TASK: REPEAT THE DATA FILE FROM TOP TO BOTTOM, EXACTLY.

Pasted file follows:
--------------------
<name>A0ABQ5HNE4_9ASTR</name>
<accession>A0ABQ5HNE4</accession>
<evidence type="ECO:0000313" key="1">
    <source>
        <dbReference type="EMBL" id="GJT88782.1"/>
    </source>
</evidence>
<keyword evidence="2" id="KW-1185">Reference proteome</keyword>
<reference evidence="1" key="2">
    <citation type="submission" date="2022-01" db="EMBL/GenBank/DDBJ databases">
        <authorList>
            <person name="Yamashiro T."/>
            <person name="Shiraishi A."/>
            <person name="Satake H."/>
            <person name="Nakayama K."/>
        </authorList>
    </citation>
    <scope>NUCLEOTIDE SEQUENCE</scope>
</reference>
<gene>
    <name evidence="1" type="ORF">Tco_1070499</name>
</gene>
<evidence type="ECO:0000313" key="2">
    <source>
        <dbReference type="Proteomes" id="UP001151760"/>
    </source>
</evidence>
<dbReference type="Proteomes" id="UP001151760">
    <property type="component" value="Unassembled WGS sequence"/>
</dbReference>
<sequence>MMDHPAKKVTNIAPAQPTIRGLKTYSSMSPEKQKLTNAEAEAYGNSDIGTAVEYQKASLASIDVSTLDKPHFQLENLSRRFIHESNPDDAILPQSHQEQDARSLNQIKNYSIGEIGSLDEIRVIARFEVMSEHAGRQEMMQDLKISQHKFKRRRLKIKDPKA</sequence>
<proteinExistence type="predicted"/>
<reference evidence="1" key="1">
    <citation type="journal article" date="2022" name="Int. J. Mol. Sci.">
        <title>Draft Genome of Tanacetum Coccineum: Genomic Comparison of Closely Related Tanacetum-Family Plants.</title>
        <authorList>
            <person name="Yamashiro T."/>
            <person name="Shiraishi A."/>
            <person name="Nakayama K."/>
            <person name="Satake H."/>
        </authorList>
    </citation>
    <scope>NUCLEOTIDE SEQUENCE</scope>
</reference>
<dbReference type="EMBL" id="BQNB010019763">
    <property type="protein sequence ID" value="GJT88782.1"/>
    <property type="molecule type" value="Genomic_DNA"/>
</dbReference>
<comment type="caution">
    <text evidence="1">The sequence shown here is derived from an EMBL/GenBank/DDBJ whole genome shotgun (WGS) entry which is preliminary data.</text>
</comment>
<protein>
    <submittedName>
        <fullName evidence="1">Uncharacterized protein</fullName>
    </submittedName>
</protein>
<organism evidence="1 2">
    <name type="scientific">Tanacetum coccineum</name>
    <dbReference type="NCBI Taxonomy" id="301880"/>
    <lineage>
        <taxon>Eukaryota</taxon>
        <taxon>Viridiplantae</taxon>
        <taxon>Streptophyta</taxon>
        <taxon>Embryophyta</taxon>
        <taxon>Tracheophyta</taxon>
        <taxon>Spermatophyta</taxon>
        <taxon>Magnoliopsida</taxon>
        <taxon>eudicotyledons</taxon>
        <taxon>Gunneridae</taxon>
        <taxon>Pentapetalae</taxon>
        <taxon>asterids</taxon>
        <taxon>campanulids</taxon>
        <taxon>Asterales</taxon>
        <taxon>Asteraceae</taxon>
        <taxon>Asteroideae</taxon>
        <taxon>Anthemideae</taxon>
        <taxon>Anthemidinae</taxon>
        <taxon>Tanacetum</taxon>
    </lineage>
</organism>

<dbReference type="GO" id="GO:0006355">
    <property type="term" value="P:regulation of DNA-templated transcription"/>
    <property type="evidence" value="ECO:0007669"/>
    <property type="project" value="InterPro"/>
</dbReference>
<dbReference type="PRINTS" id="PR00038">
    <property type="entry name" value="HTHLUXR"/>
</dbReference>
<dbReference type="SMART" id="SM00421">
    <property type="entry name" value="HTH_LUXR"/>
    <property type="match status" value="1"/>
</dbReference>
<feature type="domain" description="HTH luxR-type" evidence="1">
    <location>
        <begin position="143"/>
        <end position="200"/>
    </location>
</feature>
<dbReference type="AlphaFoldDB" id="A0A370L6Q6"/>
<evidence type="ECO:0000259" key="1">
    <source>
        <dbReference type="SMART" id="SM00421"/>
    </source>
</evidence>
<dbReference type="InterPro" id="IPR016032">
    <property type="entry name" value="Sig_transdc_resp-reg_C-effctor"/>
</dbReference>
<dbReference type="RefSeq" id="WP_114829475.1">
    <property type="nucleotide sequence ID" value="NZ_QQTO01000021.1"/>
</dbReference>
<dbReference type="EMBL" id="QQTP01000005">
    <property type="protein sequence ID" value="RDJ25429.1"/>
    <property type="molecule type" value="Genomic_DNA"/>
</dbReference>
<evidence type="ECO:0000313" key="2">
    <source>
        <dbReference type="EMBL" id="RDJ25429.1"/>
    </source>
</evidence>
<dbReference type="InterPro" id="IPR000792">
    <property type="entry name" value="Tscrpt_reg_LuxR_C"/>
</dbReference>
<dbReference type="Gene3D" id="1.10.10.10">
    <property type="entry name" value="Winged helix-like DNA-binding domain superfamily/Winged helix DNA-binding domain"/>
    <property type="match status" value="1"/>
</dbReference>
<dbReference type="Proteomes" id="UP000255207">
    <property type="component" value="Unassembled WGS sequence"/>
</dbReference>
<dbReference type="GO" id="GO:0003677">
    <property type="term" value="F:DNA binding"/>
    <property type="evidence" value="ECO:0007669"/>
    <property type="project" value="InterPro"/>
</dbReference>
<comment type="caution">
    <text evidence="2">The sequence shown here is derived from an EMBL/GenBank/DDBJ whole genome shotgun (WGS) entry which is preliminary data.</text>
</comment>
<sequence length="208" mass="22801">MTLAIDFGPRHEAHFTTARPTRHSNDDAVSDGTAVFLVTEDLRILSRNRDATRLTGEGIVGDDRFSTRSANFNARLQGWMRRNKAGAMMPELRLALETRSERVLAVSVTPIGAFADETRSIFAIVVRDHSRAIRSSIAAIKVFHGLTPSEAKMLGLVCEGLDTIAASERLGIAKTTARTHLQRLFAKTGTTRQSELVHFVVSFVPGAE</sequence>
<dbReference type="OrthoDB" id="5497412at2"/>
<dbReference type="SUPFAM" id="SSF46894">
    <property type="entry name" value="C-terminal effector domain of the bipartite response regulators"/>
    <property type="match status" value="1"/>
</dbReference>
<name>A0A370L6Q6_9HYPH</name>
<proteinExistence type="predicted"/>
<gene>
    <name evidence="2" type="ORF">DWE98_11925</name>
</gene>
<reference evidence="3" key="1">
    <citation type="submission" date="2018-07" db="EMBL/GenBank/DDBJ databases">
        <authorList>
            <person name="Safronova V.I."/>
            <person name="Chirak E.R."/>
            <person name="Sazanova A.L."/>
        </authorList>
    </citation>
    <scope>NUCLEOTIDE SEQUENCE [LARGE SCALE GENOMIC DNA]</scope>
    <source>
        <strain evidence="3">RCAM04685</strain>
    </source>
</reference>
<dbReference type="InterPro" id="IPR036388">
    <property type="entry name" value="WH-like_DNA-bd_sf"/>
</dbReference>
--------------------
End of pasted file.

<name>A0ABQ5HNE4_9ASTR</name>
<accession>A0ABQ5HNE4</accession>
<evidence type="ECO:0000313" key="1">
    <source>
        <dbReference type="EMBL" id="GJT88782.1"/>
    </source>
</evidence>
<keyword evidence="2" id="KW-1185">Reference proteome</keyword>
<reference evidence="1" key="2">
    <citation type="submission" date="2022-01" db="EMBL/GenBank/DDBJ databases">
        <authorList>
            <person name="Yamashiro T."/>
            <person name="Shiraishi A."/>
            <person name="Satake H."/>
            <person name="Nakayama K."/>
        </authorList>
    </citation>
    <scope>NUCLEOTIDE SEQUENCE</scope>
</reference>
<gene>
    <name evidence="1" type="ORF">Tco_1070499</name>
</gene>
<evidence type="ECO:0000313" key="2">
    <source>
        <dbReference type="Proteomes" id="UP001151760"/>
    </source>
</evidence>
<dbReference type="Proteomes" id="UP001151760">
    <property type="component" value="Unassembled WGS sequence"/>
</dbReference>
<sequence>MMDHPAKKVTNIAPAQPTIRGLKTYSSMSPEKQKLTNAEAEAYGNSDIGTAVEYQKASLASIDVSTLDKPHFQLENLSRRFIHESNPDDAILPQSHQEQDARSLNQIKNYSIGEIGSLDEIRVIARFEVMSEHAGRQEMMQDLKISQHKFKRRRLKIKDPKA</sequence>
<proteinExistence type="predicted"/>
<reference evidence="1" key="1">
    <citation type="journal article" date="2022" name="Int. J. Mol. Sci.">
        <title>Draft Genome of Tanacetum Coccineum: Genomic Comparison of Closely Related Tanacetum-Family Plants.</title>
        <authorList>
            <person name="Yamashiro T."/>
            <person name="Shiraishi A."/>
            <person name="Nakayama K."/>
            <person name="Satake H."/>
        </authorList>
    </citation>
    <scope>NUCLEOTIDE SEQUENCE</scope>
</reference>
<dbReference type="EMBL" id="BQNB010019763">
    <property type="protein sequence ID" value="GJT88782.1"/>
    <property type="molecule type" value="Genomic_DNA"/>
</dbReference>
<comment type="caution">
    <text evidence="1">The sequence shown here is derived from an EMBL/GenBank/DDBJ whole genome shotgun (WGS) entry which is preliminary data.</text>
</comment>
<protein>
    <submittedName>
        <fullName evidence="1">Uncharacterized protein</fullName>
    </submittedName>
</protein>
<organism evidence="1 2">
    <name type="scientific">Tanacetum coccineum</name>
    <dbReference type="NCBI Taxonomy" id="301880"/>
    <lineage>
        <taxon>Eukaryota</taxon>
        <taxon>Viridiplantae</taxon>
        <taxon>Streptophyta</taxon>
        <taxon>Embryophyta</taxon>
        <taxon>Tracheophyta</taxon>
        <taxon>Spermatophyta</taxon>
        <taxon>Magnoliopsida</taxon>
        <taxon>eudicotyledons</taxon>
        <taxon>Gunneridae</taxon>
        <taxon>Pentapetalae</taxon>
        <taxon>asterids</taxon>
        <taxon>campanulids</taxon>
        <taxon>Asterales</taxon>
        <taxon>Asteraceae</taxon>
        <taxon>Asteroideae</taxon>
        <taxon>Anthemideae</taxon>
        <taxon>Anthemidinae</taxon>
        <taxon>Tanacetum</taxon>
    </lineage>
</organism>

<dbReference type="GO" id="GO:0006355">
    <property type="term" value="P:regulation of DNA-templated transcription"/>
    <property type="evidence" value="ECO:0007669"/>
    <property type="project" value="InterPro"/>
</dbReference>
<dbReference type="PRINTS" id="PR00038">
    <property type="entry name" value="HTHLUXR"/>
</dbReference>
<dbReference type="SMART" id="SM00421">
    <property type="entry name" value="HTH_LUXR"/>
    <property type="match status" value="1"/>
</dbReference>
<feature type="domain" description="HTH luxR-type" evidence="1">
    <location>
        <begin position="143"/>
        <end position="200"/>
    </location>
</feature>
<dbReference type="AlphaFoldDB" id="A0A370L6Q6"/>
<evidence type="ECO:0000259" key="1">
    <source>
        <dbReference type="SMART" id="SM00421"/>
    </source>
</evidence>
<dbReference type="InterPro" id="IPR016032">
    <property type="entry name" value="Sig_transdc_resp-reg_C-effctor"/>
</dbReference>
<dbReference type="RefSeq" id="WP_114829475.1">
    <property type="nucleotide sequence ID" value="NZ_QQTO01000021.1"/>
</dbReference>
<dbReference type="EMBL" id="QQTP01000005">
    <property type="protein sequence ID" value="RDJ25429.1"/>
    <property type="molecule type" value="Genomic_DNA"/>
</dbReference>
<evidence type="ECO:0000313" key="2">
    <source>
        <dbReference type="EMBL" id="RDJ25429.1"/>
    </source>
</evidence>
<dbReference type="InterPro" id="IPR000792">
    <property type="entry name" value="Tscrpt_reg_LuxR_C"/>
</dbReference>
<dbReference type="Gene3D" id="1.10.10.10">
    <property type="entry name" value="Winged helix-like DNA-binding domain superfamily/Winged helix DNA-binding domain"/>
    <property type="match status" value="1"/>
</dbReference>
<dbReference type="Proteomes" id="UP000255207">
    <property type="component" value="Unassembled WGS sequence"/>
</dbReference>
<dbReference type="GO" id="GO:0003677">
    <property type="term" value="F:DNA binding"/>
    <property type="evidence" value="ECO:0007669"/>
    <property type="project" value="InterPro"/>
</dbReference>
<comment type="caution">
    <text evidence="2">The sequence shown here is derived from an EMBL/GenBank/DDBJ whole genome shotgun (WGS) entry which is preliminary data.</text>
</comment>
<sequence length="208" mass="22801">MTLAIDFGPRHEAHFTTARPTRHSNDDAVSDGTAVFLVTEDLRILSRNRDATRLTGEGIVGDDRFSTRSANFNARLQGWMRRNKAGAMMPELRLALETRSERVLAVSVTPIGAFADETRSIFAIVVRDHSRAIRSSIAAIKVFHGLTPSEAKMLGLVCEGLDTIAASERLGIAKTTARTHLQRLFAKTGTTRQSELVHFVVSFVPGAE</sequence>
<dbReference type="OrthoDB" id="5497412at2"/>
<dbReference type="SUPFAM" id="SSF46894">
    <property type="entry name" value="C-terminal effector domain of the bipartite response regulators"/>
    <property type="match status" value="1"/>
</dbReference>
<name>A0A370L6Q6_9HYPH</name>
<proteinExistence type="predicted"/>
<gene>
    <name evidence="2" type="ORF">DWE98_11925</name>
</gene>
<reference evidence="3" key="1">
    <citation type="submission" date="2018-07" db="EMBL/GenBank/DDBJ databases">
        <authorList>
            <person name="Safronova V.I."/>
            <person name="Chirak E.R."/>
            <person name="Sazanova A.L."/>
        </authorList>
    </citation>
    <scope>NUCLEOTIDE SEQUENCE [LARGE SCALE GENOMIC DNA]</scope>
    <source>
        <strain evidence="3">RCAM04685</strain>
    </source>
</reference>
<dbReference type="InterPro" id="IPR036388">
    <property type="entry name" value="WH-like_DNA-bd_sf"/>
</dbReference>